**Survival analysis**

Survival analysis is a statistical analysis that is mostly done by medical practitioners. It analyses the time it takes for events such as death, heart attack, or failure of a mechanical system to occur. The questions in such an analysis can include how does a particular substance increase the chances of survival? Will the subject in question make it past a particular time? Survival analysis is a broad topic that will take an enormous amount of time to grasp the concepts. In this article, we will focus on the basics. You will learn the key terms in survival analysis that should prepare you to deal with the complexities of the topic.

A case example.

The analysis and the terms will become vivid if we suggest to you a case example of a survival analysis study. With an example, you will be able to relate to the concepts proposed here for further studies.

Let’s take an example of medical research that was conducted to investigate the survival rate of cancer patients admitted to a specific hospital. Such a study is conducted to show how a particular drug or treatment influences the survival rates of the patients. In this case, let’s take the example of chemotherapy. Therefore, our research question is the effect of chemotherapy treatment on cancer patients. let’s start with our definition of terms.

An Event

An Event is an experience of interest for the study. In most cancer studies, the event of interest can be death or relapse.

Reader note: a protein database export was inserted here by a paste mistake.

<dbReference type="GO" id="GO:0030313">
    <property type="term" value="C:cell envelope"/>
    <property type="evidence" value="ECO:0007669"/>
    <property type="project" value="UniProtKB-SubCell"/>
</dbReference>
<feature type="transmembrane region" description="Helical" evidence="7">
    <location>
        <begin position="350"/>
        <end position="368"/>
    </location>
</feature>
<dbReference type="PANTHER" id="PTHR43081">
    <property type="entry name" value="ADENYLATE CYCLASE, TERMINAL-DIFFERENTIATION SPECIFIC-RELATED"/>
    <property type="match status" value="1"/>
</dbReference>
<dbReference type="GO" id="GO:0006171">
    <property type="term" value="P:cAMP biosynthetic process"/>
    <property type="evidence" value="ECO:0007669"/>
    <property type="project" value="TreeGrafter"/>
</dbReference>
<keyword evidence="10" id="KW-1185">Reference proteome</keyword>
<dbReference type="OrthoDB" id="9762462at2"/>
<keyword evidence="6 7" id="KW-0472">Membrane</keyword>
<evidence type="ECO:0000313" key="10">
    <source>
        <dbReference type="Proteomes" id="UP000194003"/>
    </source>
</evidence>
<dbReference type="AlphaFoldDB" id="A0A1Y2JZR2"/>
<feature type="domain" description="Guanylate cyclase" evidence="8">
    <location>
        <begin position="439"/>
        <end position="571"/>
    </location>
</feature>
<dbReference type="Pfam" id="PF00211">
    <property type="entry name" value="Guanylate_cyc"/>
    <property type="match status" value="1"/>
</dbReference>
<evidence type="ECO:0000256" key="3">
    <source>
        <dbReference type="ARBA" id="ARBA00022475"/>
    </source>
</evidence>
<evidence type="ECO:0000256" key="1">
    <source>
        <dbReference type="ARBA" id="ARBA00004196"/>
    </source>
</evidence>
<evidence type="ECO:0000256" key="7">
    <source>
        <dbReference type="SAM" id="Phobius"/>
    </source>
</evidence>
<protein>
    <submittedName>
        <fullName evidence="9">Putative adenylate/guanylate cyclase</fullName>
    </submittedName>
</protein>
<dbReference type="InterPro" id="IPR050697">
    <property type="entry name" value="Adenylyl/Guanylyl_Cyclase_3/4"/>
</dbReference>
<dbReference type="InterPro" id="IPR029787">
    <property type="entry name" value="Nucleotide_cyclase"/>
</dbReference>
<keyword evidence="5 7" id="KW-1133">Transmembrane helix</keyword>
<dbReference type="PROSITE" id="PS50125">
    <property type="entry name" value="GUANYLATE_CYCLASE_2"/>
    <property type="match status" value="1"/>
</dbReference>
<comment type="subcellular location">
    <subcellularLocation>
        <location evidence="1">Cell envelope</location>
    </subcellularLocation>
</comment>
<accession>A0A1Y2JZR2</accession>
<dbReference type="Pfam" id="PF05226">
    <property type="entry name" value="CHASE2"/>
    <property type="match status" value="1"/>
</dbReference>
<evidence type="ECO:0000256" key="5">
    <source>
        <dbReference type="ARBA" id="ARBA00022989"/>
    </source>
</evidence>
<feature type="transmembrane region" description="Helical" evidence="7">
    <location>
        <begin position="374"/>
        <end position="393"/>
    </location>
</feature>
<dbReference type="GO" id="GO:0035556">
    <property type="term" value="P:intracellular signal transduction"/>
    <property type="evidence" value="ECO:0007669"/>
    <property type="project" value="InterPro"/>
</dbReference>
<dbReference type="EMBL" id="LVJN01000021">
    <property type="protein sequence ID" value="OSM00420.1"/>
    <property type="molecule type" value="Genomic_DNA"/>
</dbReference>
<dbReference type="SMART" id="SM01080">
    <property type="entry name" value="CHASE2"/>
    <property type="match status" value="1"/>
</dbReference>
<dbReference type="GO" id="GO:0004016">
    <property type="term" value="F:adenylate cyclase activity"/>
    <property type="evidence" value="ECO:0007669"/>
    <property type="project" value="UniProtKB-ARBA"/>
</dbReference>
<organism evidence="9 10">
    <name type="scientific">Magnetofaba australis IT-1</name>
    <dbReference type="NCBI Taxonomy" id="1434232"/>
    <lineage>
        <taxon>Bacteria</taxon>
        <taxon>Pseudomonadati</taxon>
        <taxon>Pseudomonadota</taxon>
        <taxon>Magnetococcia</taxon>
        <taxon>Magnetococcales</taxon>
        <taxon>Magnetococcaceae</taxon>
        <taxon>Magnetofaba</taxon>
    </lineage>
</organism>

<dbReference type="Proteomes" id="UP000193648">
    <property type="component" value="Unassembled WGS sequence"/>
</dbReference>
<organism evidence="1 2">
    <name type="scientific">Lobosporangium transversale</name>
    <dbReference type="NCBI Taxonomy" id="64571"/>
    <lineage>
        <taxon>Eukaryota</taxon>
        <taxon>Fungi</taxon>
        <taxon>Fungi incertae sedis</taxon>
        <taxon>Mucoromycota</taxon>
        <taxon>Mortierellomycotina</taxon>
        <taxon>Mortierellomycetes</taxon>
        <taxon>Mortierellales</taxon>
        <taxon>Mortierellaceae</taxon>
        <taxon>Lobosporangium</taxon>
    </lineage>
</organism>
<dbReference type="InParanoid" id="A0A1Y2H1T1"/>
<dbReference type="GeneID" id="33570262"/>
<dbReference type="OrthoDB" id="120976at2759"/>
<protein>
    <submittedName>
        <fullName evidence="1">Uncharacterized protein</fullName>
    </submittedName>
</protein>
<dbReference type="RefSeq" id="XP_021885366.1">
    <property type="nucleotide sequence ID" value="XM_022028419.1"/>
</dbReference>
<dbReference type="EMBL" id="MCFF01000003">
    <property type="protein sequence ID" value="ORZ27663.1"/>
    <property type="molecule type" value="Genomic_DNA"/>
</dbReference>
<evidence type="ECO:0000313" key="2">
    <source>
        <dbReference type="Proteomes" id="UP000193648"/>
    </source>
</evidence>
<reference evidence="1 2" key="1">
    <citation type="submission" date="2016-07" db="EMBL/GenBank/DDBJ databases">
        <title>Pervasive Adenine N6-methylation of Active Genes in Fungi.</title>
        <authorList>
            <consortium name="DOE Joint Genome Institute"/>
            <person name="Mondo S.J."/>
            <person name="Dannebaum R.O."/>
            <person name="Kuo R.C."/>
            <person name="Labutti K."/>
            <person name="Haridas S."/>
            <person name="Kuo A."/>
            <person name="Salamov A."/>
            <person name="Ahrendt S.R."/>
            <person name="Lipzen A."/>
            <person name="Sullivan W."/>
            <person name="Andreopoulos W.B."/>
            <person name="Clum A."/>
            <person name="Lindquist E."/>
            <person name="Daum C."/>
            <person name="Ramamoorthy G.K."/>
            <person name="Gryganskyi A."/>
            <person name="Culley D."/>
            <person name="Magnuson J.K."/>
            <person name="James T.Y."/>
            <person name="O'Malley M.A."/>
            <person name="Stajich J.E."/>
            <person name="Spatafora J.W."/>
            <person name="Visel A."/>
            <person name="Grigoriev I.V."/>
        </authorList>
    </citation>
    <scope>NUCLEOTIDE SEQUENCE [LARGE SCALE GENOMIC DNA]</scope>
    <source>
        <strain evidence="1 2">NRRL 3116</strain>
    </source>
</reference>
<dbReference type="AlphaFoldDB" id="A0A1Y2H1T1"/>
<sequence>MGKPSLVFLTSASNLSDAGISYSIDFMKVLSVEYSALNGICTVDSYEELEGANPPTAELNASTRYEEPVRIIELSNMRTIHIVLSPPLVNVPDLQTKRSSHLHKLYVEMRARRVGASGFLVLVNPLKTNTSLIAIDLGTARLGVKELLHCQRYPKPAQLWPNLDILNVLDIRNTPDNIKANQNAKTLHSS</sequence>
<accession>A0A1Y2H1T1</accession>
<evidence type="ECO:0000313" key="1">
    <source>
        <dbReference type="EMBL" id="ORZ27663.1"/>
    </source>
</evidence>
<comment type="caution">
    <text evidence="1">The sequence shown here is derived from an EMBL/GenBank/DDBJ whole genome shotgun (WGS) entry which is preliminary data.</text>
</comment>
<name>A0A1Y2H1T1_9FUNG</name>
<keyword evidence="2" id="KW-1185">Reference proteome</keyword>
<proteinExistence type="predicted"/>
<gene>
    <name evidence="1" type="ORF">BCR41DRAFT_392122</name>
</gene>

Time

Generally, time is a period within which the subject under study was observed. In survival analysis, the beginning of the analysis is always defined. However, not all subjects enter the study at the same time. Survival analysis accounts for the total time for which each subject remains in the study.

Censorship

There are cases where the subject under study might not remain until the desired effect is achieved. This is very common in survival analysis. Let’s take the example if an event, i.e., death. There are patients who survive after the chemotherapy treatment. At times, others may leave the study out of their own volition. For such subjects, we cannot know what happened to them after leaving the study. They could experience the event or do not leave the study.

Survival function.

In survival analysis, the survival function often denoted as S(t) is defined as the probability that death for our example hasn’t occurred. In simpler terms a subject will not die before time t. This function ranges from 0 to 1, and it’s a decreasing function.

Hazard function

This function is the exact opposite of the survival function. It’s the probability that the subject under study will die before time t.

Kaplan-Meier plots

They are used to visualize the survival probabilities. They provide a graphical description of the survival function. The curve takes a step shape, given the discrete nature of survival data. On the y-axis are the survival probabilities and x-axis the total number of subjects. The curve decreases from the left side to the right side depicting the non-decreasing nature of survival probabilities.

Log-rank test

Let’s assume that we were testing the effects of chemotherapy treatment to cancer patients against the effect of applying no treatment. To analyze the two categories (chemotherapy and non-treatment), we would need to use the log-rank test. It’s a non-parametric test ideal for comparing two survival curves. The advantage of using the log-rank test is that it’s easy to calculate and has few assumptions.

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